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Lay of the Land: A green wind farm? Come off it, it’s all about making money  

Credit:  Fiona O'Connell | December 05 2021 | www.independent.ie ~~

‘Anger is an energy,” snarled Johnny Rotten, aka Lydon, the London-born son of a father from Tuam, Co Galway and a mother from Carrigrohane, Co Cork. “It really bloody is,” the Sex Pistols punk, who also wrote the angry anthem, recently reflected. “It is possibly the most powerful one liner I’ve ever come up with.”

Though anger is not the only energy, nor the most powerful, judging by a small rural community near this country town who angrily complain that their objections to a proposed wind farm in the area are being silenced and ignored. Claims that the Castlebanny Wind Project is “shrouded in secrecy” aren’t helped by the way it has been deemed a Strategic Infrastructure Development, thereby enabling the developers to bypass the local planning process and preventing protesters from appealing in the usual way.

“There she blows!” seems to be the mantra with this supposedly green, clean energy, with nuclear energy still stigmatised by Chernobyl and the nightmarish notion of nuclear war – something the powers that be seem reluctant to remedy, despite it having near-zero carbon emissions and working well for France and Sweden. This on top of the emperor-wears-no-clothes clincher, as a recent letter to the Sunday Independent pointed out, that wind farms don’t function well here because our wind can go AWOL. There is a place for wind farms – but it’s at sea. A new report from Wind Energy Ireland concluded “the long-term potential of floating wind energy is staggering”, with enough renewable energy off our southern and western coasts to not just meet Ireland’s needs but also majorly contribute to decarbonising Europe’s energy supply.

So why are we entertaining the proposal from a private wind-farm developer, a handful of landowners and state body Coillte – which has commercialised climate change by covering Ireland in predominantly non-native forests that arguably exacerbate carbon emissions as well as devastating biodiversity and quality of life for locals – to wreak even more potentially irreversible havoc, in this case close to a Special Area of Conservation, of which there is only 13pc so designated in this country? Doing so will surely spell the end of the salmon that spawn here, with the run-off from a project so big that it’s been given the same industrial classification as a motorway construction. And I worry too for kingfishers and other wildlife.

What’s green about 21 massive concrete foundations or the service roads that will rip the landscape apart? And the blades and other parts that cannot currently be recycled once they become obsolete? Claims the sub station will go underground instead of involving giant pylons are met with incredulity by one local, who points out: “The river runs fairly obviously in the low ground between the two valleys. Are they proposing to run cabling under the river bed?”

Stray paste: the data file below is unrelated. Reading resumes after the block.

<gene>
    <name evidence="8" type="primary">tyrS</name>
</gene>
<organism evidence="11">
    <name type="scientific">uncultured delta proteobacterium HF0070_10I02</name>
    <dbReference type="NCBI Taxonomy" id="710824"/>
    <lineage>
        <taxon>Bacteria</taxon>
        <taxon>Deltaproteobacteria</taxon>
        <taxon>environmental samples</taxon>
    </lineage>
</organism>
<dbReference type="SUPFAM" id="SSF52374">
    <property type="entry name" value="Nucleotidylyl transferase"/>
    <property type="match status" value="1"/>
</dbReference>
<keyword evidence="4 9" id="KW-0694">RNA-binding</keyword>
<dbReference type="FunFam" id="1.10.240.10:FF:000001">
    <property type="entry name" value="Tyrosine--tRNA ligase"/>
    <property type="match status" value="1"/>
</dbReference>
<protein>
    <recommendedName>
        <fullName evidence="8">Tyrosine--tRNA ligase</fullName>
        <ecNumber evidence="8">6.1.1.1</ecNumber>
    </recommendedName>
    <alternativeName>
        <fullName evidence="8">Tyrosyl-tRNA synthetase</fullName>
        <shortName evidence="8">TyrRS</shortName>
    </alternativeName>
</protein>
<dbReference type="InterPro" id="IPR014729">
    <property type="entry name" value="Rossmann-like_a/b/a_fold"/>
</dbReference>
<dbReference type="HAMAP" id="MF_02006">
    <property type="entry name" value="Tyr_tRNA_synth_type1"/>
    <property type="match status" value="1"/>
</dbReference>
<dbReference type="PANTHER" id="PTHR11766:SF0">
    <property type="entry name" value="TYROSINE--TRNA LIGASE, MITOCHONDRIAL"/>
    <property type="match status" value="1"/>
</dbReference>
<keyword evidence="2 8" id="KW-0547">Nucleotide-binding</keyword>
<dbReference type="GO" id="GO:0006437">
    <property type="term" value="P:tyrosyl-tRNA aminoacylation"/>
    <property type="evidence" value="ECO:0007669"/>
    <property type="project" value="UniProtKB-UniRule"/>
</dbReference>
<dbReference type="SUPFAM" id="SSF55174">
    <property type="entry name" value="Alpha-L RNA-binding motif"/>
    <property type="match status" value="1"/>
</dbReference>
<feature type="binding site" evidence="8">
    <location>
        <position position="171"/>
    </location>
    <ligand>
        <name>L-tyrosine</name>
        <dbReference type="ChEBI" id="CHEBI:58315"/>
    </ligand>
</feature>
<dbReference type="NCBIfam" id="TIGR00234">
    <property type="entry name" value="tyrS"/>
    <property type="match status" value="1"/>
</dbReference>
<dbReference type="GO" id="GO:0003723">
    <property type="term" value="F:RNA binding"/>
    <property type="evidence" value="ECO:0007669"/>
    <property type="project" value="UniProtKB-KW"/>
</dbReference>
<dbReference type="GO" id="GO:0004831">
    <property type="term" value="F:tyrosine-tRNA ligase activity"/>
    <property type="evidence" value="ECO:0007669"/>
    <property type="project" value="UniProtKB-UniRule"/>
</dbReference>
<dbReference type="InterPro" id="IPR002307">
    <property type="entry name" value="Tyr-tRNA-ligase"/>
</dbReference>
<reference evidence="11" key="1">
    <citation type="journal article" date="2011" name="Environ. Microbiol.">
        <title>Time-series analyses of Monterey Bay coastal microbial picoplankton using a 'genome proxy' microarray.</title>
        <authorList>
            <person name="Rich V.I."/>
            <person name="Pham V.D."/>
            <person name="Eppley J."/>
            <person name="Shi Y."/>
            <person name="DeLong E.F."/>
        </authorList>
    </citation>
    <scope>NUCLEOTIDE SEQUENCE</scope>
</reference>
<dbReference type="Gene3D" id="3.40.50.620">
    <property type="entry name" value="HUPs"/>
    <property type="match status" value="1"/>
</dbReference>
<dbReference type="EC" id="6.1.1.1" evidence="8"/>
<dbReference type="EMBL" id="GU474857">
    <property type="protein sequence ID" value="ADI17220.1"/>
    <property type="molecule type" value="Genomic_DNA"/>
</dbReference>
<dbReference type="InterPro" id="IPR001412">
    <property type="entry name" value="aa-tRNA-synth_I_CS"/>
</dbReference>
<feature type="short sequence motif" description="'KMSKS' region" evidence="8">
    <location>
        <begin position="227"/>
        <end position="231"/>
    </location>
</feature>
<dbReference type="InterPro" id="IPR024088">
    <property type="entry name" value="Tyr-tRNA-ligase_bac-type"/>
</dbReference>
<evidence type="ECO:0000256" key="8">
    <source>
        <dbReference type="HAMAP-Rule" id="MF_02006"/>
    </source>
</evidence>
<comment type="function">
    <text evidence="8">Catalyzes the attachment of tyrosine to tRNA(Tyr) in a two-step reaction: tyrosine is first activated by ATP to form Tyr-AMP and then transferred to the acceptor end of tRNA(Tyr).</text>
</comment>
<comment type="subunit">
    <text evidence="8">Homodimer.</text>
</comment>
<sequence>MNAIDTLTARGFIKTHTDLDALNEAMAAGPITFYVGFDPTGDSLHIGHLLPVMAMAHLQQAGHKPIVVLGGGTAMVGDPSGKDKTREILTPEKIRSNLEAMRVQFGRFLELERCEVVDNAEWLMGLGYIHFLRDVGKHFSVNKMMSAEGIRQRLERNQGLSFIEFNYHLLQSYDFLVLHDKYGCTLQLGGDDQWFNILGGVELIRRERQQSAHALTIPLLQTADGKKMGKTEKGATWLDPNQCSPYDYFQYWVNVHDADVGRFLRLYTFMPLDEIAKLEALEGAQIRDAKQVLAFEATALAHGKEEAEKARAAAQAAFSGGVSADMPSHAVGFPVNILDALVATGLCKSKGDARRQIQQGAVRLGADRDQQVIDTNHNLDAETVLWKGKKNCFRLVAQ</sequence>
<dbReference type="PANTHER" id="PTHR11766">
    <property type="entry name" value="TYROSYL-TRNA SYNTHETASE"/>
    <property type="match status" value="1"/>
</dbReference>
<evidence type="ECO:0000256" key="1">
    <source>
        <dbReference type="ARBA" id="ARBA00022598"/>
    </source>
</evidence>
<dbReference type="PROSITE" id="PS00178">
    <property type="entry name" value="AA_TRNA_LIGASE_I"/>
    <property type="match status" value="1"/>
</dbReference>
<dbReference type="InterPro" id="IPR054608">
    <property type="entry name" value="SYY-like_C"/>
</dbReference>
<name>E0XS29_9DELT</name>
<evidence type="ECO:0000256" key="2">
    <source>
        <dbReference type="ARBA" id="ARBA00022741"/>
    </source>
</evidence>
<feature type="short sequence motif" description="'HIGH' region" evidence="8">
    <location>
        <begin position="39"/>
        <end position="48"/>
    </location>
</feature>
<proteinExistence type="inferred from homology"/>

There is talk of employment opportunities, but to me it sounds like little more than using local suppliers during construction. How many jobs in tourism will be lost when visitors are blown away for all the wrong reasons?

Certainly, that small rural community will look very small indeed from the top of structures set to be one-and-a-half times the height of The Spire on Dublin’s O’Connell Street, above which are giant, rotating blades the length of a jumbo jet. Residents worry their water supplies, health and even livelihoods will be adversely affected. But those protesters must look even punier from the perspective of the profits to be made, perhaps best summed up by a nearby resident who says house prices within a 2km radius of the proposed wind farm are projected to fall by 30pc to 40pc, adding, “It is a transfer of wealth.”

That wind farm will produce another more familiar green energy in the form of that sought-after currency called money, which empowers those who possess it to engage in such transactional trade for their benefit. Making them rich enough to spoil themselves Johnny bloody rotten.”

Source:  Fiona O'Connell | December 05 2021 | www.independent.ie

This article is the work of the source indicated. Any opinions expressed in it are not necessarily those of National Wind Watch.

The copyright of this article resides with the author or publisher indicated. As part of its noncommercial effort to present the environmental, social, scientific, and economic issues of large-scale wind power development to a global audience seeking such information, National Wind Watch endeavors to observe “fair use” as provided for in section 107 of U.S. Copyright Law and similar “fair dealing” provisions of the copyright laws of other nations. Send requests to excerpt, general inquiries, and comments via e-mail.

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